So shocked she forgot to keep her head down, she saw Shen ZhenWu’s jaw drop in surprise before he caught her staring. Closing his mouth with an audible click, he coughed to hide his embarrassment and favoured her with a wink and a smile, as if asking her to keep his secret. “You have my admiration,” he said, a statement which made Luo-Luo freeze in astonishment, her poor heart barely able to keep up with all the surprises. The future Emperor admires a mere crippled young hero, one not even twenty years of age? “Very well then. I will wash my hands of this, but for reasons of my own, I cannot allow you to face the Yang family unaided, nor can I offer you overt support. I’ll make the arrangements and send word in the morning, and then we will not meet again for some time. Now enough of this unpleasant business.” Clapping his hands twice, the doors opened up and a Royal Guardian marched in carrying a beautiful, purple jade zither, which he placed at the side of the room before leaving. “I’ve heard tales of Consort Zheng Luo’s musical talents, so today, I hope to experience them for myself.”
“This servant would be happy to oblige.” Smoothing her skirt before she rose, she mustered every scrap of grace and dignity before making her way over to the zither, hoping that her performance could win Lord Husband more support from his powerful and inscrutable Patron. Why the future Emperor placed so much value on a foreign young talent, Luo-Luo was hard-pressed to say, especially now that Lord Husband was crippled. Regardless of the reason, she would do everything in her power to help win Shen ZhenWu over, though she prayed he was not like Jixing and harbouring hidden motives. Sitting behind the zither, she set to tuning the strings and found there was little for her to do, as the instrument had already been properly adjusted. Giving Shen ZhenWu her best smile, she said, “This servant hopes her humble skills are to Imperial Legate’s liking, and shall start with ‘The Plum Blossom Blooms Thrice’.”
“No.” Shen ZhenWu’s refusal came without hesitation as he watched her with attentive eyes, though they lacked the hunger and lust she’d seen in Jixing’s eyes. There was still a hint of greed, or perhaps even jealousy, but not for Luo-Luo’s beauty or talents. What his gaze meant, she couldn’t say, but it was a mystery to unravel in the future. “Play ‘Rise to Glory’.”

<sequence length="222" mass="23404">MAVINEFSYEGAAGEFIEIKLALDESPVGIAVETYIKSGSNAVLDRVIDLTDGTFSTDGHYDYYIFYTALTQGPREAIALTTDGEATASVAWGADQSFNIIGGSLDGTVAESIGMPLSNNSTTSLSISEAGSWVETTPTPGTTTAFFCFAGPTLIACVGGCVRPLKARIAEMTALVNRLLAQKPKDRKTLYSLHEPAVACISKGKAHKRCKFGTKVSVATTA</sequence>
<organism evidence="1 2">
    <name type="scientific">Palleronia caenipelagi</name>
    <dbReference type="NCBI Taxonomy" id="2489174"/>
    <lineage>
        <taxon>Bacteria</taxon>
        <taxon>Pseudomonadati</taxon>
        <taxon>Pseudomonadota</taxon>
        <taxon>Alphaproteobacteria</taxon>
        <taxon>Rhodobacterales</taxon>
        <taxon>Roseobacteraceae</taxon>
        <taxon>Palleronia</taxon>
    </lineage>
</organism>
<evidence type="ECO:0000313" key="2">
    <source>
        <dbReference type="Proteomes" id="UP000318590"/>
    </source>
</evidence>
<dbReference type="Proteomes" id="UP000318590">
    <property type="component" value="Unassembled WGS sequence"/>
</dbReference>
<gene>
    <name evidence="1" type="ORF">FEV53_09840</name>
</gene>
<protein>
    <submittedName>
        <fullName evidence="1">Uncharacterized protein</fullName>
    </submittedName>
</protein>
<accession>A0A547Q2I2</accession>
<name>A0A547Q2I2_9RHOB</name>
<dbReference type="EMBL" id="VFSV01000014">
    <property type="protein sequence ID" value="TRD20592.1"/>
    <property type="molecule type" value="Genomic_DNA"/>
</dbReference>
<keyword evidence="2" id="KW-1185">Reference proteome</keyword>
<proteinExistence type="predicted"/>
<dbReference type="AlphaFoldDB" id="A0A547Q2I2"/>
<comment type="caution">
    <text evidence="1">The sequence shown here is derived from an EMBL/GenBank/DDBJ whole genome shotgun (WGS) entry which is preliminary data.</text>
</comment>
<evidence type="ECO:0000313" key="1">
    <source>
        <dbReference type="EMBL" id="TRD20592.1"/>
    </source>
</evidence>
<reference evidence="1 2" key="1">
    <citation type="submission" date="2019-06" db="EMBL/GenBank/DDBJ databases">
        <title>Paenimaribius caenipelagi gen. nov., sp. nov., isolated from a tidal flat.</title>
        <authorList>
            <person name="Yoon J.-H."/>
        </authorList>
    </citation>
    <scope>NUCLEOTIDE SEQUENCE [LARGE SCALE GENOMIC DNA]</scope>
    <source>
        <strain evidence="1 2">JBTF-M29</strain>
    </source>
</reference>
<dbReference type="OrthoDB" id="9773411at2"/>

“This servant shall comply.”
Having modified her original composition since she first played it on new year’s day, she couldn’t spare the attention to watch Shen ZhenWu’s reaction, but she poured her emotions into the song in hopes of moving his heart. In fact, this was why she’d chosen ‘The Plum Blossom Blooms Thrice’, for it was a melody about hard work and perseverance paying off in time, but alas, he’d seen through her intentions. Still, ‘Rise to Glory’ was the result of twelve years of work and twenty-four years of her personal experiences, so perhaps it too could sway him.
From the first note to the last, Luo-Luo gave it her all, and when the song came to an end, she received yet another standing ovation, this time from the future Emperor instead of the current one. Falling to her knees, she kowtowed in thanks, only to belatedly realized Lord Husband had dozed off in his chair and was unaware of the offence being given, but there was little she could do to save him. After her ninth kowtow, she found herself being lifted to her feet and face to face with Lord Husband’s Patron. “Well played,” he said, his soft eyes filled with delight and… pride? “Well played.” Glancing back at her sleeping Lord Husband, Shen ZhenWu winked again and said, “Worry not. A young hero can be forgiven many things, especially if he lives up to expectations.” Removing his fan from his belt, he opened it to display the Imperial Sigil and indicate he spoke with the Emperor’s voice before Sending, “Hear me. Should you end up in the hands of the Yang family, you are hereby ordered to refuse service and invoke the Privilege. Never speak of this command to anyone, including the Justicar who comes to hear your grievances. Thus hath it been said, and thus shall it be.”
The blood drained from her face as she watched Shen ZhenWu leave, but she recovered quickly once he was out of sight. Why the Emperor would demand such a price, Luo-Luo did not know, but it was a moot point. Shen ZhenWu had likely expected this when he gifted Luo-Luo to Lord Husband and knew Yang Jixing would enter into conflict with the Bekhai. Perhaps he even arranged for it to happen, though she could not even begin to guess why. It didn’t matter though, because now she understood Lord Husband and the Bekhai’s resolve, ready to go to war against one of the most powerful families in the Empire on her account. It was almost unthinkable for someone like herself, an Imperial Servant raised to revere the Emperor and His nobles, but there was something exhilarating and uplifting about her new family’s fierce independence. Lord Husband was determined to be the master of his own fate, and Luo-Luo yearned to do the same.
If the Bekhai dared to challenge the Yang family, then how could she lack the nerve to do the same? Should she end up in Yang Jixing’s hands, then it would mean Lord Husband and the Bekhai had died trying to keep her safe. If this were the case, then Luo-Luo would have invoked the Privilege regardless, since she’d sooner join Lord Husband in the arms of the Mother than serve his killer.
A heinous and heretical thought crept into her mind, and try as she might, she could not banish it. If she intended to invoke the Privilege and take her own life, then why not do it after she avenged Lord Husband and their people?